AFSCME 75 - Yesterday, Today & Tomorrow

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An AFSCME History Timeline

"Those who profess to favor freedom and yet depreciate agitation, are people who want crops without ploughing the ground; they want rain without thunder and lightning; they want the ocean without the roar of its many waters. ... Power concedes nothing without a demand; it never has and it never will." - Frederick Douglass, American abolitionist

Fighting for Civil Service

1932 A small group of white-collar, professional employees in Madison, Wis., fearing they would lose their civil service jobs to political patronage, formed the Wisconsin State Employees Association (WSEA), which would later become Council 24 (Wisconsin State Employees Union)

1933 WSEA members hold meetings, march, demonstrate and lobby hard in the state Legislature to defeat a bill that would have dismantled the state civil service system

1935 Similar employee associations emerge in 19 states; at the American Federation of Labor (AFL) convention, the group, now known as the American Federation of State, County and Municipal Employees (AFSCME), is made a “department” of the American Federation of Government Employees (AFGE)

1936 AFSCME is granted a charter by the AFL; Arnold Zander is chosen as AFSCME’s first International president after he formed a coalition of 20 public sector locals around the country

1938 2,000 sanitation workers in Philadelphia go on strike to protest layoffs and pay cuts and win AFSCME’s first bargaining agreement with a major city

1936-1945 AFSCME focuses on lobbying in state legislatures to pass or strengthen civil service laws; membership increases from 10,000 to 73,000

1945-1946 World War II ends; the postwar period is marked by a wave of strikes as workers — 3.5 million in 1945 and 4.6 million in 1946 — strike for higher wages in the postwar economy; there is also unrest in the public sector as city employees strike in several cities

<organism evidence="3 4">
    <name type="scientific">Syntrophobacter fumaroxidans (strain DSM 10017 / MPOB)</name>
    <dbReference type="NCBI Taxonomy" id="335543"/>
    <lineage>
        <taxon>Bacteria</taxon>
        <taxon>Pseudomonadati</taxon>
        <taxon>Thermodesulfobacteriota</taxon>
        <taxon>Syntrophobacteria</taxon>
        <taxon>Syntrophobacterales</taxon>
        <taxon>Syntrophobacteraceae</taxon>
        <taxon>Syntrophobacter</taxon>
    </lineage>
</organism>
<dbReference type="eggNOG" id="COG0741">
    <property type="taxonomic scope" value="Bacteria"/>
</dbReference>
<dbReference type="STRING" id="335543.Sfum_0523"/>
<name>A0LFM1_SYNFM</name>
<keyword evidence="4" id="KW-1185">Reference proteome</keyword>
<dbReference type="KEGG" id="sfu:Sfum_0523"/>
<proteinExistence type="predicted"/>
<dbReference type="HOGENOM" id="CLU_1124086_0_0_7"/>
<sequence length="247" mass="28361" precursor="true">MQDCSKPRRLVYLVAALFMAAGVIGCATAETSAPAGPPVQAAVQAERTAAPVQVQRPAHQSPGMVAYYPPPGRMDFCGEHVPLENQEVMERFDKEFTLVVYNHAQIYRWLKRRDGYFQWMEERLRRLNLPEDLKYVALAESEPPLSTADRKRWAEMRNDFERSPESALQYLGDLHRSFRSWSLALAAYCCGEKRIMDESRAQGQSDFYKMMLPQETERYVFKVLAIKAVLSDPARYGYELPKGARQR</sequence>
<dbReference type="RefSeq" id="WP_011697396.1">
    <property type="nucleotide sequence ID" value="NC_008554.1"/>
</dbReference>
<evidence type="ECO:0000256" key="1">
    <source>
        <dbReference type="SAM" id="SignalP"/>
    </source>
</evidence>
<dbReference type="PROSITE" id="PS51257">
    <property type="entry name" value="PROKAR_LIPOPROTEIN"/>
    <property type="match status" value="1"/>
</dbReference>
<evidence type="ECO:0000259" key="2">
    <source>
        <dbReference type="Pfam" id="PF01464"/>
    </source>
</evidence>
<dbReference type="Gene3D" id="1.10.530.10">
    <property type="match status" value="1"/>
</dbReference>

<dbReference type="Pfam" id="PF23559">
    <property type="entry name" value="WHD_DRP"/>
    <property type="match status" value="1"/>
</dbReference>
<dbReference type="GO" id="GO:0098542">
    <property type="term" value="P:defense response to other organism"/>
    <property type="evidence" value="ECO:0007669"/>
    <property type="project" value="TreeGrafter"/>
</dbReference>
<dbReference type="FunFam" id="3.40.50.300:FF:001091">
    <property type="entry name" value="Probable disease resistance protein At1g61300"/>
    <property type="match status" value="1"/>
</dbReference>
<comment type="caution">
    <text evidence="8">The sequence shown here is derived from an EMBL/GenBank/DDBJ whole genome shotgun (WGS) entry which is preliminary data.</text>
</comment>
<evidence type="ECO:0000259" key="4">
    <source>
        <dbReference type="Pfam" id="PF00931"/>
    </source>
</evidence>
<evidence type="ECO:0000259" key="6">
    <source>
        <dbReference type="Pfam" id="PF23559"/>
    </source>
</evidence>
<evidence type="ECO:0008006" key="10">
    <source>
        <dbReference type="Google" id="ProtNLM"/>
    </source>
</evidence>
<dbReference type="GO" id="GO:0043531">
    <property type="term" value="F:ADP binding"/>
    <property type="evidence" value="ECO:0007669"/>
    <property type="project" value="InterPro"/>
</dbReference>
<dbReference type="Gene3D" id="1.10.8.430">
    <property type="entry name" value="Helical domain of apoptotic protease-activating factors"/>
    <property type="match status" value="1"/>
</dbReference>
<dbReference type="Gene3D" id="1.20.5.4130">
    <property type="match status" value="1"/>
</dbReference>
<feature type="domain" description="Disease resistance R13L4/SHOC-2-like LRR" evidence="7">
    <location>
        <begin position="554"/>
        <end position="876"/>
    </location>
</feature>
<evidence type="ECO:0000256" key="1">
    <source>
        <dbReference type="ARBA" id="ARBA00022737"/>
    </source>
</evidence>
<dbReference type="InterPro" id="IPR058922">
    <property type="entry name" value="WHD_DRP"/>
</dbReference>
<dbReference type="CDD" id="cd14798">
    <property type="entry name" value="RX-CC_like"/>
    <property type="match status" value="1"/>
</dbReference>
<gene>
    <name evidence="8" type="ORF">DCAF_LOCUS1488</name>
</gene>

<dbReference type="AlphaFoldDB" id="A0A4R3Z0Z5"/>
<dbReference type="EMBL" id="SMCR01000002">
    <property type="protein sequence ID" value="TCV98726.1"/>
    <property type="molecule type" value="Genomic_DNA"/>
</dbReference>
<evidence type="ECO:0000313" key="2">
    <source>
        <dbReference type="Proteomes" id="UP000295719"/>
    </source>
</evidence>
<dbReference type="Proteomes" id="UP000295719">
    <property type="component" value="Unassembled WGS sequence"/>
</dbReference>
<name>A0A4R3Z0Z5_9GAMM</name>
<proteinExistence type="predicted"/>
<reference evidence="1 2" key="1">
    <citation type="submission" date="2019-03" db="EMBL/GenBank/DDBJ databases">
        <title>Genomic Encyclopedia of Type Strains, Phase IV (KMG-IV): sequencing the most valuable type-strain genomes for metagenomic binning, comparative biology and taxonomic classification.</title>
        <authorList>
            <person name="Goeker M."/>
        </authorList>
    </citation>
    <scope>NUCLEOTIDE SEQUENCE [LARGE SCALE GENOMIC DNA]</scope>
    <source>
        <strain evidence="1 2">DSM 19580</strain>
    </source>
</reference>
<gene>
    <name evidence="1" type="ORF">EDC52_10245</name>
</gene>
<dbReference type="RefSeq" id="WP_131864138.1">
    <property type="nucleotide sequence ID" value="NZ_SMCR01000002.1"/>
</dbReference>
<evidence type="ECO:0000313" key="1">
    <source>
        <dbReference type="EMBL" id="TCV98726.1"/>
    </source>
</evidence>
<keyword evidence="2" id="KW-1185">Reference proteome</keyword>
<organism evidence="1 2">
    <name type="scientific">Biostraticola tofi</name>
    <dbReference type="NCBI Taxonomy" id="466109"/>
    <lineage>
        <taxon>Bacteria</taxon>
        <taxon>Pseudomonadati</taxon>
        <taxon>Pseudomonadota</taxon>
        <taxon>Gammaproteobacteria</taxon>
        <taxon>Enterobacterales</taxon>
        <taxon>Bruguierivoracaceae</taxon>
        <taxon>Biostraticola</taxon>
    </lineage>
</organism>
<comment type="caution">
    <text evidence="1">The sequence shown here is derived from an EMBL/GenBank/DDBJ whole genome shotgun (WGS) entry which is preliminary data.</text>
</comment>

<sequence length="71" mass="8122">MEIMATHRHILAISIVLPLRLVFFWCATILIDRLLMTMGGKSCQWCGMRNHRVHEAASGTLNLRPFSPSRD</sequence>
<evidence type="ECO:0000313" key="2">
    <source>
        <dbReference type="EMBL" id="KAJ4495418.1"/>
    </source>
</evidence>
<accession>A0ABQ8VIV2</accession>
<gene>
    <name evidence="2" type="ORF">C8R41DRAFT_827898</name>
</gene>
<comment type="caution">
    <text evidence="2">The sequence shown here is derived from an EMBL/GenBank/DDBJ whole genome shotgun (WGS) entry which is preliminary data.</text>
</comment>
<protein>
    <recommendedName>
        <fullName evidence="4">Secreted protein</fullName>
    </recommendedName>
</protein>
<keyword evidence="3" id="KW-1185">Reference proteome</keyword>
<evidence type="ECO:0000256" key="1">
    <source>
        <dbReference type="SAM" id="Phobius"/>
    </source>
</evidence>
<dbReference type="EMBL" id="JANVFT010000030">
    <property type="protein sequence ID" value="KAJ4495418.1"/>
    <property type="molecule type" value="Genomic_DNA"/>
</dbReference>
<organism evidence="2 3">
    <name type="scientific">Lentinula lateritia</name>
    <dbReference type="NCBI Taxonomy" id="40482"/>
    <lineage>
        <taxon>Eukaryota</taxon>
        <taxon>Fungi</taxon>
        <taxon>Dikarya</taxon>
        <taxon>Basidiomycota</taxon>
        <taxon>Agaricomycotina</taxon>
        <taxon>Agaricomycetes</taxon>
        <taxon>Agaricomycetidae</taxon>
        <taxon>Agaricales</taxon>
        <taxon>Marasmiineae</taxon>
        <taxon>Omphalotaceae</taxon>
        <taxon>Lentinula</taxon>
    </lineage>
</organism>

1947 Eight states pass laws that would penalize striking public workers; Congress passes the Taft-Hartley Act, which restricts private-sector unions and makes it easier for employers to break strikes

1955 AFL and CIO (Congress of Industrial Organizations) merge to form the AFL-CIO; AFSCME membership passes 100,000

Bargaining for Rights

1958 A series of strikes and demonstrations in New York City pressures Mayor Robert Wagner to sign an executive order granting collective bargaining rights to unions representing city employees; under leadership of District Council 37 President Jerry Wurf, AFSCME begins winning elections that make it the strongest public worker union in the city

1961 President John Kennedy issues Executive Order 10988, legitimizing collective bargaining for federal employees and creating a favorable atmosphere for all public employees

1964 Jerry Wurf — running on a platform of aggressive organizing, fighting for collective bargaining rights for public workers, and union reform/union democracy — is elected the second International president at the biennial AFSCME Convention

1965 A special AFSCME Convention rewrites AFSCME’s Constitution and includes a Bill of Rights for union members, a first in the American labor movement

By year’s end, several states enact collective bargaining laws for public employees; AFSCME membership reaches 250,000

Militant Demands for Respect

Mid-1960s More states pass collective bargaining laws; AFSCME’s demands for respect for public workers become linked with the civil rights movement and progressive groups that protest economic, racial and social injustice

1968 Sanitation workers in Memphis, Tenn., strike for union recognition and against the city’s discriminatory practices; Dr. Martin Luther King Jr., marches with the striking workers and is assassinated; the city agrees to recognize the workers’ union, AFSCME Local 1733

1972 William Lucy is elected secretary-treasurer of the International union; a lifelong civil rights activist, Lucy worked closely with Dr. Martin Luther King, Jr. in Memphis, Tenn. and led labor’s delegation to South Africa after the election of Pres. Nelson Mandela

1975 In Pennsylvania, some 46,000 AFSCME-represented state workers strike for fair wages — the first legal, large-scale strike by public employees

Growth in AFSCME membership

Power Through Organizing and Political Action

Mid-1970s Over 60 independent employee associations affiliate with AFSCME